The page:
Poster of film "Pacific Rim"
Hollywood blockbuster "Pacific Rim" has collected 280 million yuan at box offices on its opening weekend, yet the film's Chinese subtitles have caused controversy.
The visually extravagant "Pacific Rim," directed by Guillermo del Toro, tells the story of giant robots controlled by mankind, that fight alien monsters hailing from the darkest depths of the oceans.
The Chinese translator of the film is Jia Xiuyan, who also translated "Men In Black 3." Her translation style made some uncomfortable.
For example, the fighting style of one robot in the film is called the "Elbow Rocket," Jia translated it as the "Pegasus Meteor Fist," a term borrowed from "Saint Seiya," a famous Japanese manga series which was popular across China as well.
Jia explained that the director himself is a fan of Japanese anime and therefore she thought it would be okay to use the reference as a translation. "I have done a lot of research before deciding to translate it like that, "she said, "The 'Elbow Rocket' is very much the same style of the 'Pegasus Meteor Fist.'"
Nevertheless, there are also some more severe mistakes in the subtitles, basically altering entire words, such as "softer" instead of "sort of" and "pollution" instead of "population." Jia also disagreed with some internet users about the translation of "doctor" as in Chinese you are given the choice to refer to a medical doctor or a science doctor degree holder. She opted for the first one.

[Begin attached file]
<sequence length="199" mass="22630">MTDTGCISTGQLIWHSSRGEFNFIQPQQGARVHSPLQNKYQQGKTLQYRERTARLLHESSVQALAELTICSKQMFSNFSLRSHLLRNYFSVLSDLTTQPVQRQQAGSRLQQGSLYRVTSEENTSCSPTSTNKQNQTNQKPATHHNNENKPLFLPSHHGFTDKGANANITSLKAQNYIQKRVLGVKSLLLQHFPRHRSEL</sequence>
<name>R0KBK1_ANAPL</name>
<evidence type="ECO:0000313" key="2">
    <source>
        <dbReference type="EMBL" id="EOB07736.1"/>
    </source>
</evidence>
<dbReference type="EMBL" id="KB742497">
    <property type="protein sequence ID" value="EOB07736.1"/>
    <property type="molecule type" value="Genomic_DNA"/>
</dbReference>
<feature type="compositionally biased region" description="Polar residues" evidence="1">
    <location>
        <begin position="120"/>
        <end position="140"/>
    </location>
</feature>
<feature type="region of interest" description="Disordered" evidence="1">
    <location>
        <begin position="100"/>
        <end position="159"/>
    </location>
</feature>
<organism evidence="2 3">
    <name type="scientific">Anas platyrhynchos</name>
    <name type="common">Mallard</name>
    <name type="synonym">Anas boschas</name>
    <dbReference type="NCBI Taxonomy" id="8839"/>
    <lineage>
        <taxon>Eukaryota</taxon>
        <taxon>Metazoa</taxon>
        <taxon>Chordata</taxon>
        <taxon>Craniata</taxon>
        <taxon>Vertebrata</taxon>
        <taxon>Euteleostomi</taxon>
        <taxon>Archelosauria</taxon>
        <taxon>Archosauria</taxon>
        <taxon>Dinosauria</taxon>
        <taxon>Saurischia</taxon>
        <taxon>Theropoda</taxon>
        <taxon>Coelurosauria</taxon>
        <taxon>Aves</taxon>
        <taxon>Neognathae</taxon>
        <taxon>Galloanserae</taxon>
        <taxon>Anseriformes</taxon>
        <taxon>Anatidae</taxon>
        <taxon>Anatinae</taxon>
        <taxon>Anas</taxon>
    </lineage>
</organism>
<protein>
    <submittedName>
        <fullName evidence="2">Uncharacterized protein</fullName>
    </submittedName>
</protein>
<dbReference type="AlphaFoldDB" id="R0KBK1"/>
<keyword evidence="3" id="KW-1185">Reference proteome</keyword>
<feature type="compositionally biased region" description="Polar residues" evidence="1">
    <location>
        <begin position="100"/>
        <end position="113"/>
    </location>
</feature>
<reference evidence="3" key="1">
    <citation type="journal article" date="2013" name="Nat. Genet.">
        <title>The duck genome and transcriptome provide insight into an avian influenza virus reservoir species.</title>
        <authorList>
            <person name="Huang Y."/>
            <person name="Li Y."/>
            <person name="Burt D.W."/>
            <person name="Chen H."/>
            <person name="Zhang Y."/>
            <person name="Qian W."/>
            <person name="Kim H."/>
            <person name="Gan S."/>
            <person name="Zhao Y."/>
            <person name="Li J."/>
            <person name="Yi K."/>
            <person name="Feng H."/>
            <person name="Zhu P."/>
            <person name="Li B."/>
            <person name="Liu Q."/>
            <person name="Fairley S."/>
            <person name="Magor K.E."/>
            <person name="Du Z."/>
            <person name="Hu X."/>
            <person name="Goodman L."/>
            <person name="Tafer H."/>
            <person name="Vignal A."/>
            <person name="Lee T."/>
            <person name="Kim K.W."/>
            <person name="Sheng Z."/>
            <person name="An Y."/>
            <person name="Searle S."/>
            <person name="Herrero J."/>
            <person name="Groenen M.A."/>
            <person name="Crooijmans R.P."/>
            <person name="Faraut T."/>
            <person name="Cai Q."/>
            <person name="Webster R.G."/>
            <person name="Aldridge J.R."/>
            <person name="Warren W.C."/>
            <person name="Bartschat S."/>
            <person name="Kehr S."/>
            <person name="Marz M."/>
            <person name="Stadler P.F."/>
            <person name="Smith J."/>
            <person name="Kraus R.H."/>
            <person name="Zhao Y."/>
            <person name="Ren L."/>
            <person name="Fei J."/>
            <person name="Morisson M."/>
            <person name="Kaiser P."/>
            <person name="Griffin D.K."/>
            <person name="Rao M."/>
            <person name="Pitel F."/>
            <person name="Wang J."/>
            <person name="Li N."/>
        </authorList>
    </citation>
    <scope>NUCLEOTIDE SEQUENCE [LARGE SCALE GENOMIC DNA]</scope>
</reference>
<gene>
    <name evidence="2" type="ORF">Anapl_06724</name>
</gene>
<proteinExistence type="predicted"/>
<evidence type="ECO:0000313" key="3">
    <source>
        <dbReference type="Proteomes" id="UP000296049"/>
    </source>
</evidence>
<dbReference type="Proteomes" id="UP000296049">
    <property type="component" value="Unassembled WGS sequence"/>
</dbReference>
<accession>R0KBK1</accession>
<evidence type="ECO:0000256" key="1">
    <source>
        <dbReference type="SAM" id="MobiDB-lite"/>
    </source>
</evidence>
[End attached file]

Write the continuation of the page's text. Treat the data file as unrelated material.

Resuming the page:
Jia is famous for a previous debate regarding her "Men In Black 3" translation work, in which she used ancient Chinese poems to translate Will Smith and Tommy Lee Jones's dialogues.
According to Shanghai Morning Post, the imported movies for China usually employ professional teams from Changchun Film Dubbing Studio, Beijing Dubbing Studio (China Film Group and Bayi Film Studio) and Shanghai Film Dubbing Studio, three major Chinese film translation and production companies, for their translations. Aside from these, other translators doing the job are industry insiders, media people, university teachers and film company staff members who can read English or possess some level of translation skills.
According to the newspaper, there's very short time for a foreign film to get translated. Usually the importers get the script and video materials just one and a half month prior to its actual release. They then have to finish the translation, dubbing and final check of all processes in merely 20 days. The translators simply have very little time to perfect the quality of their subtitles.
Some translators also tend to use Internet slang or popular terms when translating foreign films. Nevertheless, industry insiders are worried that these types of translation will have a bad impact on both the industry as a whole and the enjoyment of audiences in particular.